While in conversation with California’s Dianne Feinstein on Tuesday, Bill Barr, President Donald Trump’s nominee for attorney general, admitted that he didn’t understand what the Emoluments Clause of the U.S Constitution means.
Yes, surprisingly, Barr actually suggested to Feinstein that Trump had a right to intervene in investigations as long as he had no personal stake in them.
“An easy, bad example would be if a member of the president’s family or a business associate or something was under investigation and he tries to intervene,” Barr said. “That would be a breach of his obligation under the Constitution to faithfully execute the laws.”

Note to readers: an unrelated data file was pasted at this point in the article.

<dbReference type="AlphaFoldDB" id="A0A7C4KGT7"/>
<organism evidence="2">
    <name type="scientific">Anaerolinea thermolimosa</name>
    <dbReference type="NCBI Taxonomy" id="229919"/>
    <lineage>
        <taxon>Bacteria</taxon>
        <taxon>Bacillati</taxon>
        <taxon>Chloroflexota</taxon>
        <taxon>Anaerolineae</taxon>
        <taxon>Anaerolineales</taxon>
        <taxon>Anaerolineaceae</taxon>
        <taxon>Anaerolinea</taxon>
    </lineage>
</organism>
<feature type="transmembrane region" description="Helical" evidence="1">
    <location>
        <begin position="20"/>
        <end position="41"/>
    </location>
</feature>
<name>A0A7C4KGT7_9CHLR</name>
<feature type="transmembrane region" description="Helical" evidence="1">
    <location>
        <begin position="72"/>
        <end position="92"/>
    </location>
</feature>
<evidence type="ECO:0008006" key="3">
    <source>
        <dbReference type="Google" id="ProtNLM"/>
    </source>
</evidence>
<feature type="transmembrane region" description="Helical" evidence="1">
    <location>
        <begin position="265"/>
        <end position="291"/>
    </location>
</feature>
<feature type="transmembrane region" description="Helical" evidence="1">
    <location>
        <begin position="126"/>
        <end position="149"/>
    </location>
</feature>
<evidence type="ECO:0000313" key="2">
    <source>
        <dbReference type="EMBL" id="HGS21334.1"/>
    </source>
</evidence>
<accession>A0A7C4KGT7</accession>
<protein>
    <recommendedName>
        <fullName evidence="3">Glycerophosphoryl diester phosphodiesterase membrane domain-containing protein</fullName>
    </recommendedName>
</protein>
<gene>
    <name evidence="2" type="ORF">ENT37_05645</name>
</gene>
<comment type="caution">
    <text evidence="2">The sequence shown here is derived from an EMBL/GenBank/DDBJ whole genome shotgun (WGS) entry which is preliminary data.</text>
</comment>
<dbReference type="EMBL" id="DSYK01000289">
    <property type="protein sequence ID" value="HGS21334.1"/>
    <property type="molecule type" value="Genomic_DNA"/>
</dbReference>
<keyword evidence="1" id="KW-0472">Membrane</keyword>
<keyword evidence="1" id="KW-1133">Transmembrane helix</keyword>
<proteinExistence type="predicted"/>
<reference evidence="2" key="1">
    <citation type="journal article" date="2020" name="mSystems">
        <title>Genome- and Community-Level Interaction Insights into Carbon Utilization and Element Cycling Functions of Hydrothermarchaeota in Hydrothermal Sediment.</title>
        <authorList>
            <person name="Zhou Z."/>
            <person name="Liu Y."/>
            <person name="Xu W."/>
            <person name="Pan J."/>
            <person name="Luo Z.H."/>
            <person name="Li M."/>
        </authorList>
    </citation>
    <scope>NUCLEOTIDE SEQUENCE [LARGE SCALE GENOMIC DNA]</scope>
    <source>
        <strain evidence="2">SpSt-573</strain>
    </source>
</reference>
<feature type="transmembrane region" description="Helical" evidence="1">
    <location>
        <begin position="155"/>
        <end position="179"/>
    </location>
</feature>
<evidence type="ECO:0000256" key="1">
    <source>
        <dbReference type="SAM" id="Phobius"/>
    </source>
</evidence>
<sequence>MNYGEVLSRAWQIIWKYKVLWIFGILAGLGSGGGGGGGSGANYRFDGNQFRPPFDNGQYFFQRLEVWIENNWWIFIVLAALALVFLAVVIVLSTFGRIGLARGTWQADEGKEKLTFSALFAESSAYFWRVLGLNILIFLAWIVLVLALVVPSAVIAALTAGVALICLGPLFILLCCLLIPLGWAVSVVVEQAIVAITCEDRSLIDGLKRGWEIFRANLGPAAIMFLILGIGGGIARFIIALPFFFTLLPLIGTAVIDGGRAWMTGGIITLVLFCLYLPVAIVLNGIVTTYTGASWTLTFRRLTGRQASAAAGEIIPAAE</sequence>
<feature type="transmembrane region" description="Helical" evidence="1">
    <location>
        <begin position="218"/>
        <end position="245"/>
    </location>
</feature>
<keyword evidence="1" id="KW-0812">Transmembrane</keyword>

“Including the Emoluments Clause of the Constitution?” Feinstein asked.
“Well, I think there’s a dispute as to what the Emoluments Clause relates to,” he replied after a brief pause and as he nervously shifted. “I have not personally researched Emoluments Clause. I can’t tell you what it says at this point.”
“Off the top of my head, I would have said emoluments are essentially a stipend attached to some office,” he continued. “But I don’t know if that’s correct or not. I think it’s being litigated right now.”
Ummm, perhaps someone should enlighten Mr. Barr that the clause is meant to protect the United States system of government from “corrupting foreign influences” by restricting government officials from receiving “any present, Emolument, Office, or Title, of any kind whatever, from any King, Prince, or foreign State.”
You can watch the Barr/Feinstein exchange here:
— Bryan Dawson (@BryanDawsonUSA) January 15, 2019